I had only heard about Fall Out Boy a couple months before we contacted him. I heard “Saturday” and “Grand Theft Autumn” and thought the lyrics were smart and the singer was insanely talented… We met [Wentz] in a casino. It’s now Planet Hollywood, but it was called the Aladdin back then. We met him at the hotel. He was there with some hot girl, just chilling and looking awesome. We went out to our practice space and we didn’t have the instruments to play the demos, so we just played acoustically, for him and this girl. He was like, “Cool, that was good.” That was all he said. We went down to Del Taco, and over a meal he explained that he wanted to sign us.
McLynn: Brendon was 17 when we started managing them. We had to get his parents to sign off on the contract. I think he was 18 by the time the album came out. They were all teenagers.
Scott Nagelberg: They finished their last high school final. They didn’t go to graduation; they got in a van and drove from Vegas to College Park, Maryland, where they made the record with Matt Squire on a very generous budget of $10,000 -- $11,000 if you include mixing.
Matt Squire: Panic! sought me out. I hadn’t been doing this long. They heard my indie records and they wanted to work with me. I think their management wanted them to work with Mike Green, another amazing producer, who had just done Paramore’s All We Know Is Falling… I think Crush Management and Fueled by Ramen were like, “Who is this dude?”
Check out the demo of "Time to Dance," one of the tracks that convinced Wentz to sign the band:
Squire: Fall Out Boy was really hoping for another successful artist to launch. There were timelines and demands. We had to make the record in three and a half weeks -- mixed, mastered, done. They came to me with, like, five songs. The rest were written in the studio, in pre-production.
I put them in a studio and told them to set up as a band, and went in the control room to make a phone call to their day-to-day manager Scott. They were trying to set up, and they didn’t know how to use their guitar tuner, their live tuner. They’re all standing around trying to figure it out… I interrupted Scott: “Have these guys ever played a show?” He’s like, “No. Why?” “Never mind!”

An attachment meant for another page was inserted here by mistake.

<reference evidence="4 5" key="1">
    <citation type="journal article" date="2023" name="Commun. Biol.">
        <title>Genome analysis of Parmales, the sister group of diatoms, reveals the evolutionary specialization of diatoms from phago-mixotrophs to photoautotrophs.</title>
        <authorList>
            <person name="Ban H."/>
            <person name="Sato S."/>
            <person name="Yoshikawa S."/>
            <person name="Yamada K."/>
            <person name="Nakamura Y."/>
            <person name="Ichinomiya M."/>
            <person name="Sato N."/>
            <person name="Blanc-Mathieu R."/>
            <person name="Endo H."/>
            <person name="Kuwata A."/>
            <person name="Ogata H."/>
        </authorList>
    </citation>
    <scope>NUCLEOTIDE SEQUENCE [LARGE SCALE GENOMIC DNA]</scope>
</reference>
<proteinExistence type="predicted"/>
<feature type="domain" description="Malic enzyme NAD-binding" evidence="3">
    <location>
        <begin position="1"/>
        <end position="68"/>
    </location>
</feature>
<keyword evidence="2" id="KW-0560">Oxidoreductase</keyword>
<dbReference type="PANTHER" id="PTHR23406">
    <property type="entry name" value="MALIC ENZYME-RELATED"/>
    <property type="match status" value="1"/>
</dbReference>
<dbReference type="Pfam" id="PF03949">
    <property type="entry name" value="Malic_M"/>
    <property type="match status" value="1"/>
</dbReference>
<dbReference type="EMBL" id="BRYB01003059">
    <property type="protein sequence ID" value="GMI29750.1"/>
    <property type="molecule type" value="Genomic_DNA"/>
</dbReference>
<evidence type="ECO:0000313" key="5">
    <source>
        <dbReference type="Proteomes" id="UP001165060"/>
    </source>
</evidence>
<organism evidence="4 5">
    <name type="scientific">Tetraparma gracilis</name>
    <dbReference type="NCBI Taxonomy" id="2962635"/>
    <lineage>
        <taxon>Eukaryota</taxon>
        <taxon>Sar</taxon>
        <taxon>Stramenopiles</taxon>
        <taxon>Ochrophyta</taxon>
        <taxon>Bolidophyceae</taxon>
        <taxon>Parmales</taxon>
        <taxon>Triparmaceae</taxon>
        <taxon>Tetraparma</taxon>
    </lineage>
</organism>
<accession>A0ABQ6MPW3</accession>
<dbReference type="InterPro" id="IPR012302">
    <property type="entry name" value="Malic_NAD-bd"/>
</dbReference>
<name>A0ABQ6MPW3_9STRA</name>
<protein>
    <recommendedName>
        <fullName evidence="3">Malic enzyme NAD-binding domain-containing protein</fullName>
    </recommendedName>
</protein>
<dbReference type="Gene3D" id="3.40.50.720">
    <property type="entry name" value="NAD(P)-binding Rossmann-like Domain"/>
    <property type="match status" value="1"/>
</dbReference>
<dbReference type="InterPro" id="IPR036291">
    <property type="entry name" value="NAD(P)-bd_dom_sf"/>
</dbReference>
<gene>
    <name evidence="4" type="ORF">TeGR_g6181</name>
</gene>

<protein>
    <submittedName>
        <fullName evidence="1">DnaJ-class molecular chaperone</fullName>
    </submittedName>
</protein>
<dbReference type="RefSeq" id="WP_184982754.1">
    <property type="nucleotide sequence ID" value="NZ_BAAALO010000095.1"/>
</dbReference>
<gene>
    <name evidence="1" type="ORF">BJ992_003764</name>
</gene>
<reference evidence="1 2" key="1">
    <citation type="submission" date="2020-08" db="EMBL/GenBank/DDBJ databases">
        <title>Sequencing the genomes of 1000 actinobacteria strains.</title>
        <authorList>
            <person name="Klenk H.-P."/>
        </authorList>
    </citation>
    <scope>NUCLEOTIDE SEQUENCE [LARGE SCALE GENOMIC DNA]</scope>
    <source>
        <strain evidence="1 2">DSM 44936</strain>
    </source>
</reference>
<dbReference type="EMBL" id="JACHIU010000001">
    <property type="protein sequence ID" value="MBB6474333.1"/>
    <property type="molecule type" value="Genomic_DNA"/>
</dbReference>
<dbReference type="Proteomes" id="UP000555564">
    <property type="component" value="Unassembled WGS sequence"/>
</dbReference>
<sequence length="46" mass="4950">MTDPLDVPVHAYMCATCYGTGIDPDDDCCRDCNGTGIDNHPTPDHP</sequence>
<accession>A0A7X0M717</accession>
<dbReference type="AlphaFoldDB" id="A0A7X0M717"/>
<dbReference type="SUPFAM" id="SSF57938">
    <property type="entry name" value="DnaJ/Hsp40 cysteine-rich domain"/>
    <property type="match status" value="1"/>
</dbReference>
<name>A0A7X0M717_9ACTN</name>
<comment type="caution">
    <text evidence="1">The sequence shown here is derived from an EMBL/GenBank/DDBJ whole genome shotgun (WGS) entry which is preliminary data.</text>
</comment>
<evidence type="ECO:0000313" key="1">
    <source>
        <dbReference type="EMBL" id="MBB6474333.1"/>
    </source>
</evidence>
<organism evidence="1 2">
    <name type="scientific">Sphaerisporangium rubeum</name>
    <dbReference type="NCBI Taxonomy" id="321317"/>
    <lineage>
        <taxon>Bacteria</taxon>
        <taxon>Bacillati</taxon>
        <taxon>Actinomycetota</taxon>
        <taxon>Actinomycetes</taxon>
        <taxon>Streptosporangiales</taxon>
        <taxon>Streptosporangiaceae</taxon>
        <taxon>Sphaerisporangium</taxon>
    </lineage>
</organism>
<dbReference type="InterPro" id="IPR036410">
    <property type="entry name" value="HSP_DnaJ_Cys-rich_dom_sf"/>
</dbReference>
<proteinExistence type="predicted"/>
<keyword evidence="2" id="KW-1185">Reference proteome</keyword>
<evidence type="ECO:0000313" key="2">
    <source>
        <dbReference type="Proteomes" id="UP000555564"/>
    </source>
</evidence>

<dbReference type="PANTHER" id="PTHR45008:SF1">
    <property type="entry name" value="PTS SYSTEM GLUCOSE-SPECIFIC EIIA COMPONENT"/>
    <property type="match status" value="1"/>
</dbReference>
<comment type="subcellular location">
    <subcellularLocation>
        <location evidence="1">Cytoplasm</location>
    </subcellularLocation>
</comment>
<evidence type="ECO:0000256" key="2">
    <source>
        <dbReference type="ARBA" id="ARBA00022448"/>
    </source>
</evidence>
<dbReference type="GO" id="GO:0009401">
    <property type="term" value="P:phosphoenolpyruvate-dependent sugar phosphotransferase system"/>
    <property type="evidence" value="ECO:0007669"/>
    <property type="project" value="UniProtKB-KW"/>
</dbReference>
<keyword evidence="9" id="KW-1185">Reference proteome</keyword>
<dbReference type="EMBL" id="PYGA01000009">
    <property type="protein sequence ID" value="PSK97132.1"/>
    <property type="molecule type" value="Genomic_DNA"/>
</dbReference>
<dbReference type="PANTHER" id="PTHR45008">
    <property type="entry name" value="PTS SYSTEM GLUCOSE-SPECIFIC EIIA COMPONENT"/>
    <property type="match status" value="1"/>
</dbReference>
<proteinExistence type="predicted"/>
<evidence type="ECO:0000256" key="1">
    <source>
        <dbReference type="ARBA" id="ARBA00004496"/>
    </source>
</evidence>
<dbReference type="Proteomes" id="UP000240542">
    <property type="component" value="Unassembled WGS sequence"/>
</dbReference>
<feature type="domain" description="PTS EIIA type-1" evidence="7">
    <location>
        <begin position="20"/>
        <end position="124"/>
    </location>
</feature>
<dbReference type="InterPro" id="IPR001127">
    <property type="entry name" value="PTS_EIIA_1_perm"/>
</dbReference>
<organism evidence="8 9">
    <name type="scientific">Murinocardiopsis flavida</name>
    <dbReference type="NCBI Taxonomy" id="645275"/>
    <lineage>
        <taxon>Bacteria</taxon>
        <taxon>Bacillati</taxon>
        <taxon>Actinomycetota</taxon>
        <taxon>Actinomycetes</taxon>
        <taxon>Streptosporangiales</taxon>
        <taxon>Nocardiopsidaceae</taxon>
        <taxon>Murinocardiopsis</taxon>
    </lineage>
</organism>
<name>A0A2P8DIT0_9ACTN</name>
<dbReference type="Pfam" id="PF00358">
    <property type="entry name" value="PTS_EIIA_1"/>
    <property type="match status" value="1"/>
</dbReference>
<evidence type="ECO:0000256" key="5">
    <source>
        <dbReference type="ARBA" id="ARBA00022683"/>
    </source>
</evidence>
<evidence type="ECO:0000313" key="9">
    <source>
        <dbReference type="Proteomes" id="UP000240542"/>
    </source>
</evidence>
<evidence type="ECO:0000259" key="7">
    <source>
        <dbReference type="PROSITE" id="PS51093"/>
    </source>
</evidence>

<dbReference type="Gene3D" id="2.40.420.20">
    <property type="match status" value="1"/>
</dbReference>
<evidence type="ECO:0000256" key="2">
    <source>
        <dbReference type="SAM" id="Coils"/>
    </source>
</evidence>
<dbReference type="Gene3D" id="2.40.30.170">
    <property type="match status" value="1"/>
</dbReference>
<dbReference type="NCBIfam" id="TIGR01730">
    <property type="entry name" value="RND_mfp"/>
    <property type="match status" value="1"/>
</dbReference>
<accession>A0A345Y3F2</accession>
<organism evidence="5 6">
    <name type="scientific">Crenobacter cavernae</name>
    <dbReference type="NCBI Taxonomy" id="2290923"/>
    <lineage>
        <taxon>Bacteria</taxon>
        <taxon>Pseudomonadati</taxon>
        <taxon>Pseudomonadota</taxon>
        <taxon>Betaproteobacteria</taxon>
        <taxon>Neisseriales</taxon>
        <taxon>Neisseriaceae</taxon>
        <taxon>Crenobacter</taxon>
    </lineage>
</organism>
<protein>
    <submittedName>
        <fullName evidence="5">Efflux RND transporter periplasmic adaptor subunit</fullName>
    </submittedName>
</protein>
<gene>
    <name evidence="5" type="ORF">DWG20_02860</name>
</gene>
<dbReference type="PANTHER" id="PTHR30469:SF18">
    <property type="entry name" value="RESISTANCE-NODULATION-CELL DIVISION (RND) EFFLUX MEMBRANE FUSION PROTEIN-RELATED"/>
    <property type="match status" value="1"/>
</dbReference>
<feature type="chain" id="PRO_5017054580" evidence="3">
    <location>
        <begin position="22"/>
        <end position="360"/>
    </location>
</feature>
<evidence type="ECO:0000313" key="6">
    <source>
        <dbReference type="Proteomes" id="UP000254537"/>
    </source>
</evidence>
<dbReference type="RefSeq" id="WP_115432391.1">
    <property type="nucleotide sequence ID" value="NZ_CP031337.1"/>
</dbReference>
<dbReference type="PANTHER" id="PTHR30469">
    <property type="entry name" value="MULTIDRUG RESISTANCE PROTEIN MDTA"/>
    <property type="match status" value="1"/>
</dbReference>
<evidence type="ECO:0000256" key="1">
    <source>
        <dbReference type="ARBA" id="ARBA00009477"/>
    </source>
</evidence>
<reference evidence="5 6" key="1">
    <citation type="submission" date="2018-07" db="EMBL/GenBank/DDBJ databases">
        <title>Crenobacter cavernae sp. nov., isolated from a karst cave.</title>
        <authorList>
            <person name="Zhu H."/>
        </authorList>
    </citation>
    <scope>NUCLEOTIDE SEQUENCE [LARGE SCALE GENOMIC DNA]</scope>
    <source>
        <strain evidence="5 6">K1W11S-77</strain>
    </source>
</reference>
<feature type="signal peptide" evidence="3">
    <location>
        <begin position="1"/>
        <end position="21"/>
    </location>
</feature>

Urie: Pete is such a smart lyricist, so he was always there to help out with a line here, a line there. We’d ask his opinion and he would tell us. That really helped a lot.
We saw that Fall Out Boy had a couple song titles that were really long. We were like, “Oh, that’s fun.” We started doing it. Bands like Name Taken and a lot of the bands in the scene were doing cool stuff like that, so we took it a step further. Nobody had song titles that were as long as ours. A lot of it was just inside jokes. The song “I Constantly Thank God for Esteban” was from an infomercial for these guitars. It’s such a shitty infomercial -- a lady on there has one of the guitars and she’s like, “I constantly thank god for Esteban!” So we wrote this song with Latin flavor, like, “F--- yeah, we’re using that.”
Squire: The Vaudeville stuff was kind of all they wanted to do. By the time they got to the studio, they had this identity crisis. They didn’t want to sound like Fall Out Boy, so they wanted to do all this Beatles-y shit… I took them out to lunch and said, “Why don’t we tell the story of that creative evolution as the theme of the album?” You guys are from Vegas and you did some dance shit… now you’re exploring new territory, and that’ll be the second half of the album. They didn’t want to put the rock songs on the album. This was the only way I got them to agree to it.
Urie: “London Beckoned for Songs About Money Written by Machines” came after we met with Pete and our management. They were explaining, “If this does take off, you will need to deal with webzines and interviews.” It kind of irritated us, just to the point we wanted to relay, “If we’re gonna do that, guess what -- we’re going be your f---ing wet dream.”
Every song that we wrote for the first album made it. We didn’t think about writing a bunch of songs and picking the best ones. We had to just make the best songs we ever wrote.
Squire: Brendon’s voice was blown out for almost the entire tracking of that record. I think we had one good vocal day where we sang all the songs, at least all the choruses and high parts were one session.